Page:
Parenting Intimacy levels change when you choose a completely different parenting lifestyle. You will not be able to talk about PTA schedules together or discuss your kid's teachers.  You can't moan over E-learning/Snow Days together. You won't understand the morning struggle of getting four kids ready to get on a bus.  You will feel left out of these conversations.

 Your public school friends may also feel left out of your life too. They won't understand the mind numbing struggle of choosing a curriculum.  They don't get the worry of making sure you are following state laws when you begin, the stress of finding a co-op, or figuring how to organize all your homeschool subjects.

 I know that when I share my parenting issues with homeschool moms, their reaction will not be "all those problems would be solved if you just put your kid in public school".  Yes, homeschool is not for everyone, but if you deeply believe God has called your family to this lifestyle, you need to have friends who encourage you in that goal.

WHAT TO DO ABOUT IT-Intentional conversation about Non-Homeschool Topics
There are parenting struggles that are universal, and it is ESSENTIAL to find common ground to maintain your friendship.   But to maintain an intimate friendship, you will need to connect deeper on subjects that don't necessarily involved your kids. PARENTING IS NOT THE ONLY THING ABOUT US LADIES.  We are mothers, but we are also wives, friends, daughters, and women. One of my best friends in the world moved to a different state last year and the last time she came to visit me, we talked for about 4 hours without stopping except to eat, and even then we talked while eating. We MAYBE spent 10 minutes of that time talking about our kids. She is a public school mom. She supports me, and I support her, but we just don't have all the same parenting experiences in common. We connect on so many other levels that it is OK that we don't share school experiences.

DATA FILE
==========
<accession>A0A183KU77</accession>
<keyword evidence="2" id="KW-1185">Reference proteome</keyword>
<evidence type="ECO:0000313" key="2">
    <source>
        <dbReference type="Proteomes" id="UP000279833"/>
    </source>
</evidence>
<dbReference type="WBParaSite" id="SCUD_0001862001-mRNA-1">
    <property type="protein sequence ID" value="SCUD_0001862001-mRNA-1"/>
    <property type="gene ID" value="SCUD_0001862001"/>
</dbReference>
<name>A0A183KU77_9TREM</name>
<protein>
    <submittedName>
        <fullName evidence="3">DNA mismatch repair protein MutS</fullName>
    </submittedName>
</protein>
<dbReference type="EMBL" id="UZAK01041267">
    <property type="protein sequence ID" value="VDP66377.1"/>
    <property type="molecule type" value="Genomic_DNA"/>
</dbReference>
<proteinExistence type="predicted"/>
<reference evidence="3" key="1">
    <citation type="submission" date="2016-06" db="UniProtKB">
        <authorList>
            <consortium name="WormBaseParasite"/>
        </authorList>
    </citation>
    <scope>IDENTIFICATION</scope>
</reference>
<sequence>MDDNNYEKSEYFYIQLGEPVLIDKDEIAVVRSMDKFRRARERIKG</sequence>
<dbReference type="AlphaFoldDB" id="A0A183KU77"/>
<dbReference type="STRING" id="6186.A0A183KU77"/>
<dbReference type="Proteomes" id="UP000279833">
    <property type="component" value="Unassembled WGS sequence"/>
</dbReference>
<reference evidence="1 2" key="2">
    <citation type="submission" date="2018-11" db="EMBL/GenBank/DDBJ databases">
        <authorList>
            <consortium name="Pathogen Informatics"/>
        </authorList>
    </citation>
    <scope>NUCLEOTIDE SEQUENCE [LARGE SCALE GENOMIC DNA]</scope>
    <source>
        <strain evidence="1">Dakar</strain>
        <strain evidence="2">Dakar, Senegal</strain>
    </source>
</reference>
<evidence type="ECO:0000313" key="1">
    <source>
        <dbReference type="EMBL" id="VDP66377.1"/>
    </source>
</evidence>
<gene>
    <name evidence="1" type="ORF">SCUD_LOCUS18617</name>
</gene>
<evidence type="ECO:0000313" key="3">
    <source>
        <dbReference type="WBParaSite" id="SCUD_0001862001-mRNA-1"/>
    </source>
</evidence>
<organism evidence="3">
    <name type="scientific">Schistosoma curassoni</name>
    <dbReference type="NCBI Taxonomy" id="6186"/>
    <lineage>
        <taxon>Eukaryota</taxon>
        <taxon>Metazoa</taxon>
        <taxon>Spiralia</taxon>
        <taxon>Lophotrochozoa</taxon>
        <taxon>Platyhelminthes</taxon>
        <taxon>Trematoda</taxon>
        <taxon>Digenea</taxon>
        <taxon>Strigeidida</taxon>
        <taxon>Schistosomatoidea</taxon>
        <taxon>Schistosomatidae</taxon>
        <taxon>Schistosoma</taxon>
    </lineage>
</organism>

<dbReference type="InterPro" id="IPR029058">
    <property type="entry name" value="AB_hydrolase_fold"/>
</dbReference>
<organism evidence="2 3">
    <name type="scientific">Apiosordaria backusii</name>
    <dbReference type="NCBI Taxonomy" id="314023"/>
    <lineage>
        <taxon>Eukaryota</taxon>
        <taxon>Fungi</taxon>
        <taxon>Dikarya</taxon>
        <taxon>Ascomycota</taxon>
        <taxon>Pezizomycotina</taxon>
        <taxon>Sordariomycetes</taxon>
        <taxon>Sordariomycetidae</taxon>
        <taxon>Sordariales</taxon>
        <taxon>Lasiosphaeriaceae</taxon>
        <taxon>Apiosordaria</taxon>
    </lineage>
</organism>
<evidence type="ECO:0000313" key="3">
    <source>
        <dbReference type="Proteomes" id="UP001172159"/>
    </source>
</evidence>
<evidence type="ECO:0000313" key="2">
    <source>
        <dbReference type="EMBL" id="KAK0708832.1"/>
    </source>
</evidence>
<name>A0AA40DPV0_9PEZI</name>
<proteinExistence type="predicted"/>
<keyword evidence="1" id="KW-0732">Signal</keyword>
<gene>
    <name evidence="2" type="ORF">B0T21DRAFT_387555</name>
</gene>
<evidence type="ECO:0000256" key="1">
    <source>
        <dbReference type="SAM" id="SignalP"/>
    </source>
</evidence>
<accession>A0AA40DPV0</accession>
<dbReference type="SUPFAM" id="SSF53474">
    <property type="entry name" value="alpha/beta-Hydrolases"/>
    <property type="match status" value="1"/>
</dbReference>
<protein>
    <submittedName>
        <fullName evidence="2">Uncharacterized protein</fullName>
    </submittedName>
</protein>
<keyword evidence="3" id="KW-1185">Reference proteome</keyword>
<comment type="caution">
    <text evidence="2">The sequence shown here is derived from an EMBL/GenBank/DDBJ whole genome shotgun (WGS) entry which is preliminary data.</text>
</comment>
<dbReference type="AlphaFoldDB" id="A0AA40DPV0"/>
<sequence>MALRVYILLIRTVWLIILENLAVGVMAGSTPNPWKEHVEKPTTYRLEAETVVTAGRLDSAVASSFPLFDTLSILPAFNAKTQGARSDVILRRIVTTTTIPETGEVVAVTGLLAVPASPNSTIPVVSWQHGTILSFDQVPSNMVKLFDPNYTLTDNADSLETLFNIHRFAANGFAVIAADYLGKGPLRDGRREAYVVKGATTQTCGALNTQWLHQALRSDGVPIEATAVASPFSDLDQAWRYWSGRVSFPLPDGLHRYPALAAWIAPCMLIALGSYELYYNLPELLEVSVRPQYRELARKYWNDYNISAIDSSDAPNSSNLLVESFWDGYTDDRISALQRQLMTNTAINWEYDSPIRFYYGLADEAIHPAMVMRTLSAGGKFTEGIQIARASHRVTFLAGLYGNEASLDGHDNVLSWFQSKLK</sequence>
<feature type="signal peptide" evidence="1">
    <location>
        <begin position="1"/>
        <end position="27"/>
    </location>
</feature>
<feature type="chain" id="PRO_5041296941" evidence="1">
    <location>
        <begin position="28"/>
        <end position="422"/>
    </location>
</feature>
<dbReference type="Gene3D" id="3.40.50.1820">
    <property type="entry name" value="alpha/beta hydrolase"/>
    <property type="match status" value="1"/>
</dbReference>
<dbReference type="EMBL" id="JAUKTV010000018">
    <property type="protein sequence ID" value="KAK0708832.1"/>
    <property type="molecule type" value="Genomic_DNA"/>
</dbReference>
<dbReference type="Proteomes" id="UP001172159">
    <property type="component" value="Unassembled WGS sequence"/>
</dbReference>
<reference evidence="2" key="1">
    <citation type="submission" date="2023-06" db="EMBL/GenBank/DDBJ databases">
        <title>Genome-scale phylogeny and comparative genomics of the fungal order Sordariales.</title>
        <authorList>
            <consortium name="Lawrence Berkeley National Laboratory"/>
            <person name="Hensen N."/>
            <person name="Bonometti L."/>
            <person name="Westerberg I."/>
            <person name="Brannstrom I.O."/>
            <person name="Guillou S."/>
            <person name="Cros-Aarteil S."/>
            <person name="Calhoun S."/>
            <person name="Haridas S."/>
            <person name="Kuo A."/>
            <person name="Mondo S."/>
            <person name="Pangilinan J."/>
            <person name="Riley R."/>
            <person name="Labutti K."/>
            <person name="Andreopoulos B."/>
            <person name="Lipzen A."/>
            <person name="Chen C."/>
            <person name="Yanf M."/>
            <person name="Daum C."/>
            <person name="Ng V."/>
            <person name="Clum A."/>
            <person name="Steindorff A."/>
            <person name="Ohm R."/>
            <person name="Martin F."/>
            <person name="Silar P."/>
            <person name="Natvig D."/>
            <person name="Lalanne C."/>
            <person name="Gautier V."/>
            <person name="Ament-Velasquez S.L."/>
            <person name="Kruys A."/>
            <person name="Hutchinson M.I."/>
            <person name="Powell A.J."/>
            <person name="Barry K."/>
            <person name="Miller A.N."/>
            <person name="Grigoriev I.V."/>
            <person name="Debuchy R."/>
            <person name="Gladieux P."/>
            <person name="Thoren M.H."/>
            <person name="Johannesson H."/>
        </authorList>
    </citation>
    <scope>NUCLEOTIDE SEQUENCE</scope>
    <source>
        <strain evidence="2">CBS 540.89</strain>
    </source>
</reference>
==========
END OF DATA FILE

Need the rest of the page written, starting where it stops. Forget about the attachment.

Different schedules